“We had people walk back, pick up Bo’s cross and the flowers and move it up next to Denise,” he said.

“Everybody started clapping, happy they were together again,” he said.

Tears of agony streamed down the face of his wife, who was on the verge of collapse when someone steadied her.

Cohen was 58. Taylor, 56, was a 29-year veteran of the Nevada Department of Corrections and Rehabilitation.

Hours later the Avilas went to an area in downtown Las Vegas that was being turned into a park in memory of the fallen.

“We made sure Denise and Bo’s photos were placed next to each other on the memory wall,” he said.

Avila added, “We wanted them together, they wanted to be together and now they are together.”

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THE YOUNGEST VICTIM

About a dozen crosses away, the largest group of mourners gathered around the cross of 20-year-old Bailey Schweitzer, the youngest victim.

Her devastated mother, Krissy, was on her knees, embracing the cross as Wiz Khalifa’s song “See You Again,” featuring Charlie Puth played on endless loop on a small speaker placed at the front of the line.

She pressed her face against a picture of her daughter, and, with a free hand, tenderly and repeatedly caressed the photo. One of the words on her t-shirt was “Blessed.”

The mother and daughter from Bakersfield, Calif., had attended the Route 91 Harvest Festival country concert together.

At one point, a television cameraman moved in to capture the excruciating scene. Bailey’s grandmother angrily confronted him and the cameraman moved on.

A few minutes later, a man in his 40s saw me standing about 25 feet away, in a suit, and walked toward me. Judging from his demeanor, and what had just transpired, I was certain he was going to request no photos be taken. I was wrong. He wanted to know if the crosses could be purchased.

They will remain at the site for 40 days and then be given to the victims’ families.

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‘PEOPLE ARE HURTING’

A familiar face appeared among the thousands who made the sad pilgrimmage to the famous sign-turned-memorial.

It was international Hall of Fame boxing referee Joe Cortez. He was there to sign a yellow over-sized boxing glove hanging at the base of the sign, above dozens of votives, bouquets of flowers and assorted items honoring the victims.

Earlier in the day, he said 15 prominent boxing figures had signed the glove. Visible signatures included boxers Mike Tyson, Leon Spinks, Earnie Shaves, Livington Bramble, referee Richard Steele and Michelle Corrales, president of the Nevada Boxing Hall of Fame.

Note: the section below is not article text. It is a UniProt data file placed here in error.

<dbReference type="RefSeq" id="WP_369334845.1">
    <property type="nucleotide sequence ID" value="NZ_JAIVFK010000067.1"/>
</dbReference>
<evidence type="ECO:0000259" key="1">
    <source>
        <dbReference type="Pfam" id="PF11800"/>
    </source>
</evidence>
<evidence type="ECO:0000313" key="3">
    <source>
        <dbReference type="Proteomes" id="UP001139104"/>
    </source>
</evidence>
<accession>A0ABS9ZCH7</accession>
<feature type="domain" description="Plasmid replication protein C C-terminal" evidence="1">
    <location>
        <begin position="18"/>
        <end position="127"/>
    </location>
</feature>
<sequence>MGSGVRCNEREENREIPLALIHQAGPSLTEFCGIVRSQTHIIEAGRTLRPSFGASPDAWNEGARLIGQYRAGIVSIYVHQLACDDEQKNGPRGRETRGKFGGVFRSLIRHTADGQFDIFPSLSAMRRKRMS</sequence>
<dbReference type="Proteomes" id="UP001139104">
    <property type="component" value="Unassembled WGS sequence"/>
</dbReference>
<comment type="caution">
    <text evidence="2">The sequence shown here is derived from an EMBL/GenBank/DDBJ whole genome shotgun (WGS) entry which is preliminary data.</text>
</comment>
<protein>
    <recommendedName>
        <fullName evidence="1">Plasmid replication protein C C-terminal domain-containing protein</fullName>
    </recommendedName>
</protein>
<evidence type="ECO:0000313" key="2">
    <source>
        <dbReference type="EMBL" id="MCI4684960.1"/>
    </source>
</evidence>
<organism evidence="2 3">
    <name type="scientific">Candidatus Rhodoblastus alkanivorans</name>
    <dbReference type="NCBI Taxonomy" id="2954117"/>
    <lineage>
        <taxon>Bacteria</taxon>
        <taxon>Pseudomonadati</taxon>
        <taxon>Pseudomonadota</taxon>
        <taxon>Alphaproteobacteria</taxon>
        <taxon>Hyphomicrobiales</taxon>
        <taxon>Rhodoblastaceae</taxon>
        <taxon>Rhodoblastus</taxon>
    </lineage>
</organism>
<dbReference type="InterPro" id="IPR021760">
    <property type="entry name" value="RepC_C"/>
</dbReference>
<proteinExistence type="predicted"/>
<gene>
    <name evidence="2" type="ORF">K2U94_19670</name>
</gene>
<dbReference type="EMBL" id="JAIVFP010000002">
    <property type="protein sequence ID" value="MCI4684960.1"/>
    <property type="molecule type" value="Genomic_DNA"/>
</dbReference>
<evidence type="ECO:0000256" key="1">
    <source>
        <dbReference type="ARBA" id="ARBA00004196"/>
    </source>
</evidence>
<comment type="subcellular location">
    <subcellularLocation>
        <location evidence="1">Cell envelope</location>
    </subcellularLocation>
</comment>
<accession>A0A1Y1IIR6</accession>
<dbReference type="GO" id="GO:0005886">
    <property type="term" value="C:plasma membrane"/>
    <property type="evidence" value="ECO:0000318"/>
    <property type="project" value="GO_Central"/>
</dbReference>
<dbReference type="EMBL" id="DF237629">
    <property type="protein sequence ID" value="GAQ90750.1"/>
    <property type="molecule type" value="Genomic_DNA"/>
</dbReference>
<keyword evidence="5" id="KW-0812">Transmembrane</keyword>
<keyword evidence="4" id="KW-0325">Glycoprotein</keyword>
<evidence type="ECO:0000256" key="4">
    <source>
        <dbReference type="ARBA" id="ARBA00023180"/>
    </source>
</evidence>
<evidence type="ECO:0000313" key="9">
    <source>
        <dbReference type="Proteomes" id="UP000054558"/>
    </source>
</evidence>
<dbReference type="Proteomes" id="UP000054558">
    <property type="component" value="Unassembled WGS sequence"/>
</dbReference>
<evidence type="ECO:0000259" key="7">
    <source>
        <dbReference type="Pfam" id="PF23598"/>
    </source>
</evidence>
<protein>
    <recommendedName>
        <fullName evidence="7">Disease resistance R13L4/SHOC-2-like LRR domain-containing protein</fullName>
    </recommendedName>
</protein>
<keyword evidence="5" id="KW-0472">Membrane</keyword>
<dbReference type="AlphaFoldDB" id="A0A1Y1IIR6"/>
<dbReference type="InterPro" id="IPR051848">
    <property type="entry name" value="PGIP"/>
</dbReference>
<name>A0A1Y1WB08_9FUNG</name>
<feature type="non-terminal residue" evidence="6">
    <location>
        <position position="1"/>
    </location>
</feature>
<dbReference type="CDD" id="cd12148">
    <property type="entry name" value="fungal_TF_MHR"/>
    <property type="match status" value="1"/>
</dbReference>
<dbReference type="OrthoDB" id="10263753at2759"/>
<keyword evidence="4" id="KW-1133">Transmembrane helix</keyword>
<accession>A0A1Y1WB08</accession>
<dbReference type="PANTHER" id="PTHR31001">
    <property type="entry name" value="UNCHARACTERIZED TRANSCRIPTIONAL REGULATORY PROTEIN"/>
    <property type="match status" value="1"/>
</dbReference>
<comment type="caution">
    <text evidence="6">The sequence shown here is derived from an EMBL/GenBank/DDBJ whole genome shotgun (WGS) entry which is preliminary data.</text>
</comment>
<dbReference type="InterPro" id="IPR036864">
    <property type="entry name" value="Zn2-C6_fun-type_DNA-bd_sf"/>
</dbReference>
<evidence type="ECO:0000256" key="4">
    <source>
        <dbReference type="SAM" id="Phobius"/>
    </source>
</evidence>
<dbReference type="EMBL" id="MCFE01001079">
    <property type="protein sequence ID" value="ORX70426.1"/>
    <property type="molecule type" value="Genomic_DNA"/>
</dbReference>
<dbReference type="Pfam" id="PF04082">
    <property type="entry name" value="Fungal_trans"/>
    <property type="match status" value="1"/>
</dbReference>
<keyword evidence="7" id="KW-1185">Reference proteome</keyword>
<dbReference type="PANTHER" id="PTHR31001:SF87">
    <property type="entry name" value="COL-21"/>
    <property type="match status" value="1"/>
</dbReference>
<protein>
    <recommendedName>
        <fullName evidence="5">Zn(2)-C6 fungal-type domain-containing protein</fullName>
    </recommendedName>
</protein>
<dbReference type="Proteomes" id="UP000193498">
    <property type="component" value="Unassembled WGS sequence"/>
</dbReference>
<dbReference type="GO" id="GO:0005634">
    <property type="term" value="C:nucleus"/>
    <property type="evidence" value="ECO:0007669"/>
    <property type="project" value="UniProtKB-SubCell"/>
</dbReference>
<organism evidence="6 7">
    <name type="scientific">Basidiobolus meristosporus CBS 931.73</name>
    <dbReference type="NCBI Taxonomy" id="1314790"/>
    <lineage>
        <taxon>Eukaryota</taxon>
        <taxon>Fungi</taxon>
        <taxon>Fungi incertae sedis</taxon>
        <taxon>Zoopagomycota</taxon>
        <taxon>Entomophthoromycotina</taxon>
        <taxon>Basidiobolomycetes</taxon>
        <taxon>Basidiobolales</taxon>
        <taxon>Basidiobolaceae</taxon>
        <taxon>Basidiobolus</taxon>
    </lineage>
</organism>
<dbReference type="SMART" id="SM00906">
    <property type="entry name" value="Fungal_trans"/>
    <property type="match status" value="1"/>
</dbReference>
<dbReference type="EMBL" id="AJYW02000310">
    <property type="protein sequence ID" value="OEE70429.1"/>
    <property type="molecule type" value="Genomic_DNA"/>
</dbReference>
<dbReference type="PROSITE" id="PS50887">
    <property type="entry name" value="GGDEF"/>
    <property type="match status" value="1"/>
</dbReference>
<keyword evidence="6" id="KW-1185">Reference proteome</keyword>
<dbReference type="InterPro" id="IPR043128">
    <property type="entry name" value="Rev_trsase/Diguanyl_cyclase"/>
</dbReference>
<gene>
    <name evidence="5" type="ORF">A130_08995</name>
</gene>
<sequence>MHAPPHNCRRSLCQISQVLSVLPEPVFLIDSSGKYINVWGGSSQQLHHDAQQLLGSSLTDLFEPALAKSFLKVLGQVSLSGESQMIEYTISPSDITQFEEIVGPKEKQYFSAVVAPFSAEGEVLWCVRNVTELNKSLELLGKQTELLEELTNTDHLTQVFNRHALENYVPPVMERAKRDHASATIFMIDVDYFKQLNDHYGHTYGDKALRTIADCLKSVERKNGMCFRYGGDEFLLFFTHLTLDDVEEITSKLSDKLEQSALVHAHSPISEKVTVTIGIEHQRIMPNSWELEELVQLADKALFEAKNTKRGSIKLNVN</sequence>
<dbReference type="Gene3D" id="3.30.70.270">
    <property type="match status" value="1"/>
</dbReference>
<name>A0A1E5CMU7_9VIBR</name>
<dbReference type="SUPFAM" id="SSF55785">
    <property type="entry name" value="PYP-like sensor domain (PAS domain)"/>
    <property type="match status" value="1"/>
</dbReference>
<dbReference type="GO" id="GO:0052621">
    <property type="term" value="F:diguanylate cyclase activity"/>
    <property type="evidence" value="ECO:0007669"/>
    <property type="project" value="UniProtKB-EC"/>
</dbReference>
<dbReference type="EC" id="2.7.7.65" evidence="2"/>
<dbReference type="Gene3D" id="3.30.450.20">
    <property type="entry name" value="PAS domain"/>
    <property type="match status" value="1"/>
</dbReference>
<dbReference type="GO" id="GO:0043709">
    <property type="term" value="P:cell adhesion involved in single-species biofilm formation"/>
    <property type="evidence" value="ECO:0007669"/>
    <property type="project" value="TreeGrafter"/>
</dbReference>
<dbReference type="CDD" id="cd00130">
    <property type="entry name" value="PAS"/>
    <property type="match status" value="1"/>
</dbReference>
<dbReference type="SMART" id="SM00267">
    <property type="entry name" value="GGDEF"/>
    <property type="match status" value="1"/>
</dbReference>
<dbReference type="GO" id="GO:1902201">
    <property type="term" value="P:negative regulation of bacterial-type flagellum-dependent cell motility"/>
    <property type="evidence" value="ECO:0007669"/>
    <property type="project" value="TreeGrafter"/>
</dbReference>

“I’ve never seen so many people at this place,” said Cortez. “People are hurting.”

He recalled that a major boxing match at Madison Square Garden in New York was cancelled after the 9-11 terror attacks in 2001.

“It was rescheduled and people came back and walked past the World Trade Center with smoke still coming out of the ground.”

Las Vegas will survive the horrific tragedy, said Cortez, who turns 74 on Friday.

“We might get knocked down, but we always get back up,” he said.

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‘IT WAS THE LEAST WE COULD DO’

Amid the wave of humanity showing unprecedented community support were two nurses with American flags in their hands.

Sabrina Webb, 40, and Rhonda Piazza, 47, were still in their hospital scrubs.

They had placed flags on every cross.

“It was the least we could do,” said Piazza, “and it still doesn’t feel like we did enough.”

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TERROR AT THE TOP OF MANDALAY BAY

When I returned to ask the Avilas a question, a woman in a blue shirt and tattoos walked up.

She respectfully waited until the conversation ended and then hugged Avila and said, “I’m sorry for your loss.”

When she walked away, I asked Avila if it was a friend.

No, he had never met her, he said.

I caught up to the woman and asked if she was at the concert when the gunman, Stephen Paddock, began his murderous volley.

“I was at the top of Mandalay Bay in the Foundation Room,” said Kristi Moore, 45, referring to the ultra private lounge on the 43rd floor.

She and two friends were there in hopes of meeting country star Kane Brown and hanging out with him.

They were at a VIP table on the open-air balcony when loud, massive gunfire erupted below them. The killer was on the 32nd floor armed to the teeth with modified weapons that spit out nine bullets a second.

Like many others, she thought it must be fireworks, then she came to a terrifying conclusion: “Vegas is under attack.”

Suddenly uniformed men burst onto the scene, pointing their weapons at the patrons.